PaperPort gives you multiple options for scanning documents and photos into the system. One option is to assign a scan profile to the scan button on your scanner. A scan profile is a group of scanner settings (black and white or color; resolution; paper size; simplex or duplex; etc.). Once you assign the profile, it becomes your default setting when you use the button. If you know that the current scanner settings are suitable for the current job, you can also use the "scan now" button within the application to initiate a scan. In other instances, you can click scan settings, select your preferences and hit the scan button.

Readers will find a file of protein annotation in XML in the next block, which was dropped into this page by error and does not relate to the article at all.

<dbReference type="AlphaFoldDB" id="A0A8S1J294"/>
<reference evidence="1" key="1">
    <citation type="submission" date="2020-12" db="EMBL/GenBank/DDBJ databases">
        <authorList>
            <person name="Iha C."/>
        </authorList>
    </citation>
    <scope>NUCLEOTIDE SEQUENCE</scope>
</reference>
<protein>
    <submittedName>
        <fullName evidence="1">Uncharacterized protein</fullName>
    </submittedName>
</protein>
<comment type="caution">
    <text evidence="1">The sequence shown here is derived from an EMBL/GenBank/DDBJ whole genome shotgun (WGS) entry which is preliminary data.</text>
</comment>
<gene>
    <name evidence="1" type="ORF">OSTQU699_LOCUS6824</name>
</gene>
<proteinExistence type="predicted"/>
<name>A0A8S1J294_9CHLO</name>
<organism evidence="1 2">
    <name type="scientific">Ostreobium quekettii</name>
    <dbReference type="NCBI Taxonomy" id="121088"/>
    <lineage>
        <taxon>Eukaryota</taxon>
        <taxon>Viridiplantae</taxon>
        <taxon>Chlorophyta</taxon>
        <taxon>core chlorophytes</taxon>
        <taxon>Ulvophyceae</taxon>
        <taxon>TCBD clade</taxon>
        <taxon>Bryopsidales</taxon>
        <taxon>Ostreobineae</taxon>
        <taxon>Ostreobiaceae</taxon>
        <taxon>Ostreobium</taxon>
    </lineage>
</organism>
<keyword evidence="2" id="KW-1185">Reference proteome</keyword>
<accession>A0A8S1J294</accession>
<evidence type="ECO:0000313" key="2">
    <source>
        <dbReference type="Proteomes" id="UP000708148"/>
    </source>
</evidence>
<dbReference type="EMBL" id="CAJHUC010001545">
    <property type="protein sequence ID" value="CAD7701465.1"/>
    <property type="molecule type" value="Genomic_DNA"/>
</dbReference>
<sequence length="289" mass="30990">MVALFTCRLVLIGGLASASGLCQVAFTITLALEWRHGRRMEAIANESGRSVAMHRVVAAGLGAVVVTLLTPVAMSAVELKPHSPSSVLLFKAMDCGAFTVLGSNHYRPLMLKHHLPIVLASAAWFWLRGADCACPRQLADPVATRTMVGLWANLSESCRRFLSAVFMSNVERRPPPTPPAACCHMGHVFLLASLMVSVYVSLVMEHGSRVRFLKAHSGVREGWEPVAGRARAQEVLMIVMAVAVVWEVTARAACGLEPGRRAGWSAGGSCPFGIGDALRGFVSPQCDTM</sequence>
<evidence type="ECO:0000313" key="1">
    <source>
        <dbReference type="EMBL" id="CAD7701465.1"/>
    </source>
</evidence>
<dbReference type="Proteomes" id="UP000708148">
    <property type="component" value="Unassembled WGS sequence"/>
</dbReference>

One impressive new scanning function is the digital camera input. Smart phone users are going to love this feature. Let's say you meet with a client outside the office and they unexpectedly show you a document you need to have. You can take a photo of the document with an iPhone or some other type of smart phone and then upload the image to PaperPort when you return to the office. If you drag the item to a text editor, such as Microsoft Word on the "Send To" bar, PaperPort will automatically convert the picture of the document to text using PaperPort OCR. You will then have a copy of the document, which you can use and edit as needed. In my limited tests, this feature worked very well.